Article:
I’ve told this story before. In New York City circa 2009, Tina and I stopped at a little store on 9th ave near Hell’s Kitchen.
The store, the size of some people’s walk-in closets, was owned by a little Nepalese man, and the things that caught our attention were these knit hats with dangling ties made to look like animals, birds, dogs, cats, sheep, elephants, etc.
Inside the store we found things, like those Buddhist chimes that you rub a wooden tool over to create a meditative sound. We struck up a conversation with the owner, who told us after a variety of topics, that he sends his daughter on travels, because it’s as important or more important than education.
It’s as if he dedicated his little store and its revenue to the influence and education of his daughter.
In Italian culture, you have women who cook as a gesture of love. Or latin cultures give affection as gestures of love. I’m sure some cultures emphasize giving education as a gesture of love. I think my family’s gift was discipline. I’m sure they might have considered religion as a gift, and while it may have been, I grew away from that. I’ll likely never not feel guilty about that. But that’s on me.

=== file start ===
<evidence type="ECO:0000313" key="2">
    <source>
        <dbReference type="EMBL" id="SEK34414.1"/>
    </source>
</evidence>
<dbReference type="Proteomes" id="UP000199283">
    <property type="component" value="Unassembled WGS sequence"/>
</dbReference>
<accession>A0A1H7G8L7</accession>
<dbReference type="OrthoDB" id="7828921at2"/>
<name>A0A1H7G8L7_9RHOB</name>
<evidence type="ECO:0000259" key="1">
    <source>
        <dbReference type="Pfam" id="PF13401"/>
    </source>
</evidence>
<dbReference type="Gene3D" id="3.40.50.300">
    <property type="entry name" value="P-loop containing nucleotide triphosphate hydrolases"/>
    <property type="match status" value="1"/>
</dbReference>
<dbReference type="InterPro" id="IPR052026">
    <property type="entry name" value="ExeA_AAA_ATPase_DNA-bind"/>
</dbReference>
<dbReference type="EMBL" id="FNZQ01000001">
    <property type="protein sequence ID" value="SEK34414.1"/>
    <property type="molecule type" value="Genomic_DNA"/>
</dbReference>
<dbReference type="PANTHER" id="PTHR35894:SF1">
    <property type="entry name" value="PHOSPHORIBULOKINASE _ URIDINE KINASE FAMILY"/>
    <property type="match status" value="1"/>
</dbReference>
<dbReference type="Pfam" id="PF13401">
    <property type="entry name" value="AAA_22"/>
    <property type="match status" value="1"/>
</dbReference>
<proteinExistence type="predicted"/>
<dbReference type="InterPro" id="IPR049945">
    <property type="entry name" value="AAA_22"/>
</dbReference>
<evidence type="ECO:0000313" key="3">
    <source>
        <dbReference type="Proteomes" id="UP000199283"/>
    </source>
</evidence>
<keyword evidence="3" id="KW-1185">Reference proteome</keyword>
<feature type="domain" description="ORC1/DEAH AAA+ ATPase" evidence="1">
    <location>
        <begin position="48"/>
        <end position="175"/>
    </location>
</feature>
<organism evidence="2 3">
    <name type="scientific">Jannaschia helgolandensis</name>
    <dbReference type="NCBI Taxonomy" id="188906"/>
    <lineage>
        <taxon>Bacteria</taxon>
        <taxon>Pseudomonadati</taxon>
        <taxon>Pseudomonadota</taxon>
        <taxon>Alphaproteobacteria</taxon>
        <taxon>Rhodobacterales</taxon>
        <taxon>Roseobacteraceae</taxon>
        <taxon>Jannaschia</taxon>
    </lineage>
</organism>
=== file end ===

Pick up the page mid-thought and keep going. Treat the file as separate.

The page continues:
Tina and I will never forget the conversation with the Nepalese man. At one point, he said, “Travel feeds the soul.” It’s those moments when the gray cloud splits in two, and beams of sun rays blast through in a variety of directions. The quote was what we already knew in word form. Then it became our live’s motto.
I don’t believe in the “soul” per se. But I believe there is a je ne sais quoi about our beings. But I don’t believe there’s an immortality to it. It’s a now totality that, should you be lucky, continues after you die in story, art, writing, etc. The idea that it lived for all time in God’s box of souls, was given life on your birthday and lives for eternity is romantic at best, and poorly thought out at most.
Before the Nepalese man, Tina and I both had been infected by travel bugs. We had both done Europe and elsewhere separately and together. And since then, it has only influenced our love for travel.
Yesterday, Tina and I returned from our sixth trip to France together. We’re celebrating our tenth year of marriage, and decided it was our gift to each other, Christmas and maybe even a birthday or two.
We landed a decent deal partly via Scott’s Cheap Flights. If you haven’t heard of it, use it to discover dips in airfare. It’s even listed in this badass book: Recomendo, which you should consider giving to your favorite people for Christmas.
This trip was one of our favorites. We both love French culture, food, art, and life. The architecture pulls at our souls. The food, the quality of it, the emphasis on it, the way it is art makes our hearts sing. It’s no mystery that this place is Café Witteveen. I love to cook. I love the art of it. I love that it’s creation and delivery. Not all meals are great, but all meals are art. And, for me, should be treated as such.